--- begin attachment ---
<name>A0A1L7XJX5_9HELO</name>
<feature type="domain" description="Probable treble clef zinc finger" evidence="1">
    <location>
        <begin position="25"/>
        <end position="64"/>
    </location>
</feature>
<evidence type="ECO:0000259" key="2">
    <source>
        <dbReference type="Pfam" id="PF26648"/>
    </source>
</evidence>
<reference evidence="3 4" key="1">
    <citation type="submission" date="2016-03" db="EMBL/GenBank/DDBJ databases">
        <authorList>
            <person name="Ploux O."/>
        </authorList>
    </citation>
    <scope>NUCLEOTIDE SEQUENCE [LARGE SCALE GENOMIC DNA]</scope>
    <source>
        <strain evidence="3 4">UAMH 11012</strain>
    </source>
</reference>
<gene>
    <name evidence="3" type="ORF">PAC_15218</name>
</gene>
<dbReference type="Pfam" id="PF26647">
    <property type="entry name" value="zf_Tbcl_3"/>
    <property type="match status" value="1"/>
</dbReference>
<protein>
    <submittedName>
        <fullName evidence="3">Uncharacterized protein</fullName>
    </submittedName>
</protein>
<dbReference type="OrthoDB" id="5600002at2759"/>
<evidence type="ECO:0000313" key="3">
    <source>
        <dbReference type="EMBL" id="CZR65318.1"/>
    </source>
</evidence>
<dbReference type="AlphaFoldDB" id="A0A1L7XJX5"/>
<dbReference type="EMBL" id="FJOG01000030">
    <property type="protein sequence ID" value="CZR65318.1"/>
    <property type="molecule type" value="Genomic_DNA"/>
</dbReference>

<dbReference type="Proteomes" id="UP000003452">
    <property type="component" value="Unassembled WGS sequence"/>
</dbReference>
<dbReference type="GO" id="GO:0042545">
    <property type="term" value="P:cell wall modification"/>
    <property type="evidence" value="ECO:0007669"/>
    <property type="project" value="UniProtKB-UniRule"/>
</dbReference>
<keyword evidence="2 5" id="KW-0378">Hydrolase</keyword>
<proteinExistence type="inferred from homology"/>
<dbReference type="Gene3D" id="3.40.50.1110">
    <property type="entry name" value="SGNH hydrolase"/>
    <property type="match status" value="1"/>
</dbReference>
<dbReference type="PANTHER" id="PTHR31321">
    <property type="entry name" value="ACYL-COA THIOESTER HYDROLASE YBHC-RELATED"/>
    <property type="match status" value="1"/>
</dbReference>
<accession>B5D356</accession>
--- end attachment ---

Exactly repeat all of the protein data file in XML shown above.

<name>A0A1L7XJX5_9HELO</name>
<feature type="domain" description="Probable treble clef zinc finger" evidence="1">
    <location>
        <begin position="25"/>
        <end position="64"/>
    </location>
</feature>
<evidence type="ECO:0000259" key="2">
    <source>
        <dbReference type="Pfam" id="PF26648"/>
    </source>
</evidence>
<reference evidence="3 4" key="1">
    <citation type="submission" date="2016-03" db="EMBL/GenBank/DDBJ databases">
        <authorList>
            <person name="Ploux O."/>
        </authorList>
    </citation>
    <scope>NUCLEOTIDE SEQUENCE [LARGE SCALE GENOMIC DNA]</scope>
    <source>
        <strain evidence="3 4">UAMH 11012</strain>
    </source>
</reference>
<gene>
    <name evidence="3" type="ORF">PAC_15218</name>
</gene>
<dbReference type="Pfam" id="PF26647">
    <property type="entry name" value="zf_Tbcl_3"/>
    <property type="match status" value="1"/>
</dbReference>
<protein>
    <submittedName>
        <fullName evidence="3">Uncharacterized protein</fullName>
    </submittedName>
</protein>
<dbReference type="OrthoDB" id="5600002at2759"/>
<evidence type="ECO:0000313" key="3">
    <source>
        <dbReference type="EMBL" id="CZR65318.1"/>
    </source>
</evidence>
<dbReference type="AlphaFoldDB" id="A0A1L7XJX5"/>
<dbReference type="EMBL" id="FJOG01000030">
    <property type="protein sequence ID" value="CZR65318.1"/>
    <property type="molecule type" value="Genomic_DNA"/>
</dbReference>

<dbReference type="Proteomes" id="UP000003452">
    <property type="component" value="Unassembled WGS sequence"/>
</dbReference>
<dbReference type="GO" id="GO:0042545">
    <property type="term" value="P:cell wall modification"/>
    <property type="evidence" value="ECO:0007669"/>
    <property type="project" value="UniProtKB-UniRule"/>
</dbReference>
<keyword evidence="2 5" id="KW-0378">Hydrolase</keyword>
<proteinExistence type="inferred from homology"/>
<dbReference type="Gene3D" id="3.40.50.1110">
    <property type="entry name" value="SGNH hydrolase"/>
    <property type="match status" value="1"/>
</dbReference>
<dbReference type="PANTHER" id="PTHR31321">
    <property type="entry name" value="ACYL-COA THIOESTER HYDROLASE YBHC-RELATED"/>
    <property type="match status" value="1"/>
</dbReference>
<accession>B5D356</accession>